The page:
Given our interest in the APC/C and its downstream targets, we have been focusing our studies on an indirect target of the APC/C. Separase is the protease that cleaves the cohesin complex that holds homologs together at meiosis. Securin inhibits separase from carrying out this role until the metaphase to anaphase transition, at which time securin is ubiquitinated by the APC/C and degraded by the 26S proteasome. We have taken a genetic approach to identify regulators and substrates of separase. We have three mutant alleles of sep-1 and have recently shown, through a collaboration with Dr. Joshua Bembenek, that these mutants all have defects in cortical granule exocytosis (CGE). CGE is important for the secretion of components necessary for eggshell formation, which is indirectly required for proper polar body extrusion. In order to identify other genes that function in the separase pathway, we carried out a suppression screen with a temperature-sensitive allele of sep-1, e2406ts. We have identified three suppressors that restore viability to sep-1 mutants at the non-permissive temperature. One of these mutants is an intragenic suppressor;the other two are extragenic. We have recently determined that one of these suppressor mutations is in a phosphatase gene called pph-5. This phosphatase mutant, in an otherwise wild-type background, has no obvious phenotypes on its own. Our pph-5 allele, av101 (and a two deletion alleles of the pph-5 gene), suppresses the embryonic lethality of two of our three sep-1 alleles. RNAi of pph-5 also suppresses the embryonic lethality of two of our three sep-1 alleles. RNAi depletion or genetic mutation of pph-5 restores CGE to wildtype levels in the suppressed sep-1 backgrounds. In collaboration with Harold Smith (NIDDK), we have also carried out deep sequencing to determine the mutation in our second extragenic suppressor, av102. A mutation was found in a gene that encodes a carboxyl methylase. Orthologs of this gene in yeast are known to promote the formation of the protein phosphatase 2A complex. Thus our studies in C. elegans suggest that two distinct phosphatases may regulate separase function. Since numerous components of the separase pathway are known kinases or phosphoproteins, the removal of specific phosphate groups must play an important regulatory role in separase activity. We seek to determine the substrates of these two phosphatases and the mechanisms by which mutations suppress sep-1 lethality.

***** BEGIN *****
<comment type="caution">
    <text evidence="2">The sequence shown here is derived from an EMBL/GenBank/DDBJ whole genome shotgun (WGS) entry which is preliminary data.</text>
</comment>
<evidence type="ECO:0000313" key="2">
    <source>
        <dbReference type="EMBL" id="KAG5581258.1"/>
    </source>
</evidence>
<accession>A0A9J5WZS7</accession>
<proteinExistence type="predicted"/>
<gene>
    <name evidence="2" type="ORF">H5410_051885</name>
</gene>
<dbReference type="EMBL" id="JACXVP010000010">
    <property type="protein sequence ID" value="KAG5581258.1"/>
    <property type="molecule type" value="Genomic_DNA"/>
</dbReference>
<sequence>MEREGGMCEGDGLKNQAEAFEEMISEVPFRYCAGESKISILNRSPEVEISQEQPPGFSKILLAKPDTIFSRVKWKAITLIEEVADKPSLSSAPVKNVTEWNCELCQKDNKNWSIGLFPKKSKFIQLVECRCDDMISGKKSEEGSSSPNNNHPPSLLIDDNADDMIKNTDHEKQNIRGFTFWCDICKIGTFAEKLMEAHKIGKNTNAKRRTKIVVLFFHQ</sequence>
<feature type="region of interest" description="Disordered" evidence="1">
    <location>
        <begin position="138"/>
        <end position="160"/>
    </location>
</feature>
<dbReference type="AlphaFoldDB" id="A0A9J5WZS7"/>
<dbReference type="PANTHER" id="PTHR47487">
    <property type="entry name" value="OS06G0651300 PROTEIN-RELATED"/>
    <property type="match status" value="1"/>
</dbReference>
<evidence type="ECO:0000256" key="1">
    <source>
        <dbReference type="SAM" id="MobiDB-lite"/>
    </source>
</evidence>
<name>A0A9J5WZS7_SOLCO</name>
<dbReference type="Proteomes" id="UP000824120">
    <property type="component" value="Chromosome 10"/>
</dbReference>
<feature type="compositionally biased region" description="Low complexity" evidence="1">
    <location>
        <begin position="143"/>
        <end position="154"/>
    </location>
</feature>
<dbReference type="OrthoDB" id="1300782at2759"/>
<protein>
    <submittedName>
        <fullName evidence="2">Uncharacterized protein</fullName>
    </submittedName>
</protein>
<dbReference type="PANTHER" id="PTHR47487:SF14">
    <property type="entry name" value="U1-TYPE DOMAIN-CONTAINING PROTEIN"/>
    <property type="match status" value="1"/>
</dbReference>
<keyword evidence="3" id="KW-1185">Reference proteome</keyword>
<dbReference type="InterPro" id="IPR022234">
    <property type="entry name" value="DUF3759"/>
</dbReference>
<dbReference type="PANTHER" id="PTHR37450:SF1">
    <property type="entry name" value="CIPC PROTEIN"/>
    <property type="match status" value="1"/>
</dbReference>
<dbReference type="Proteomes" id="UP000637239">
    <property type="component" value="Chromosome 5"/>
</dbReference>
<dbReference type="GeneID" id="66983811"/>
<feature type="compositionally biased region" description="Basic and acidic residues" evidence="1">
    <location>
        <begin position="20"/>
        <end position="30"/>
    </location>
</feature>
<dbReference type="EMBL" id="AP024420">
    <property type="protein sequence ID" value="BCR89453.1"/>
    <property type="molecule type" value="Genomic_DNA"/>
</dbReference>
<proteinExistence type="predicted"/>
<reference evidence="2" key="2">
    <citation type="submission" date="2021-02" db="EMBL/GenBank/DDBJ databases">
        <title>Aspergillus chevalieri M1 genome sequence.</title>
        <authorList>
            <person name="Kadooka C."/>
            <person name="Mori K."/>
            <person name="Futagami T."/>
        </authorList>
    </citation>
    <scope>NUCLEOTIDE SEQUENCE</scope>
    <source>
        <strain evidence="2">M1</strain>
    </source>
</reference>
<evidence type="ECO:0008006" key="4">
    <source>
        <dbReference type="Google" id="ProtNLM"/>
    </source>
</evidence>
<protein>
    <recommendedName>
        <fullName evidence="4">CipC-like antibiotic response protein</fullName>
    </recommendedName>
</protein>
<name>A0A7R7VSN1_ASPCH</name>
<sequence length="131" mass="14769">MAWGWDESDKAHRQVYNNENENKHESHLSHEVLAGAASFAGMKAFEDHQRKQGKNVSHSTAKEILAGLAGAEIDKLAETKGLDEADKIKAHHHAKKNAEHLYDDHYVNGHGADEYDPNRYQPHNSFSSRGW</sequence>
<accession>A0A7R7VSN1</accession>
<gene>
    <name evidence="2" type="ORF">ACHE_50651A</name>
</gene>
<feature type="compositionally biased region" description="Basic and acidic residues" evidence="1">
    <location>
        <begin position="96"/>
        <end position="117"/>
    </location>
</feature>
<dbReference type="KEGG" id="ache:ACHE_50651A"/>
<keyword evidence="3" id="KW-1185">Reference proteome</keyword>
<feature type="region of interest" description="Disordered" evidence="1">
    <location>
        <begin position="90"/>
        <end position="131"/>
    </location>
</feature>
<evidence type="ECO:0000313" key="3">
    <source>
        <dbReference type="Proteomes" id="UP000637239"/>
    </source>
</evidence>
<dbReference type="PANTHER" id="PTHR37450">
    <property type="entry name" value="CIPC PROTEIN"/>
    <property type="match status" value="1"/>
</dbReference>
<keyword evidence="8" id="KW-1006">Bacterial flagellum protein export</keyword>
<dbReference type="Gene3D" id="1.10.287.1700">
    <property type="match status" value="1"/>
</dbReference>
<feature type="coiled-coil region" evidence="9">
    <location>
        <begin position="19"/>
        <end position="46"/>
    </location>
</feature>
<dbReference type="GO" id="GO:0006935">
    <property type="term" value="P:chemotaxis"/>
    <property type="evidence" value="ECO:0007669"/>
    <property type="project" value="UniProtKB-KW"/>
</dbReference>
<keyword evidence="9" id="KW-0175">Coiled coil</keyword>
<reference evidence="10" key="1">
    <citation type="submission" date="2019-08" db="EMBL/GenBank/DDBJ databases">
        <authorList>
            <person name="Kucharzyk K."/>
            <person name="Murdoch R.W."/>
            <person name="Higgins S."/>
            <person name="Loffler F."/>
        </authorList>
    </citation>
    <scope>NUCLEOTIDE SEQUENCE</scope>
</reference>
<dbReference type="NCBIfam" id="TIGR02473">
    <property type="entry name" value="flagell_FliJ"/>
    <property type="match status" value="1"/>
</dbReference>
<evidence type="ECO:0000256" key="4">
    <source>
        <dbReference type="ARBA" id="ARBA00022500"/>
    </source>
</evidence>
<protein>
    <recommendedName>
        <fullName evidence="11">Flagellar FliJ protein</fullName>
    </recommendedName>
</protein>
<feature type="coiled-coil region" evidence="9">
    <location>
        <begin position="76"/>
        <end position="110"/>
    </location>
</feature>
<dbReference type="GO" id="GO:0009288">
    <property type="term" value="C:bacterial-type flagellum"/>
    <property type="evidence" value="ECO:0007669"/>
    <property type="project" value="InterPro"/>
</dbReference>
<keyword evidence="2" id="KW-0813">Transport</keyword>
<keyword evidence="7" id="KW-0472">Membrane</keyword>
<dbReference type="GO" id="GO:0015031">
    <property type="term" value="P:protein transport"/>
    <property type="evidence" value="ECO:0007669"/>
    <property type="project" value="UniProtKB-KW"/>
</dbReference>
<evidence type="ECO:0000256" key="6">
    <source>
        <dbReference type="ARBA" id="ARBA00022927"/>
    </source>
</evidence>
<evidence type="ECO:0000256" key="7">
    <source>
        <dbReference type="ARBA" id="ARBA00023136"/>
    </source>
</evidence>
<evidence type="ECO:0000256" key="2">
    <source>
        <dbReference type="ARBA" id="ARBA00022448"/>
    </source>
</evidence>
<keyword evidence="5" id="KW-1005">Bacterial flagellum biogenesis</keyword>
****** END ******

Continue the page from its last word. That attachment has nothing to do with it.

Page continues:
|Richie, Christopher T; Bembenek, Joshua N; Chestnut, Barry et al. (2011) Protein phosphatase 5 is a negative regulator of separase function during cortical granule exocytosis in C. elegans. J Cell Sci 124:2903-13|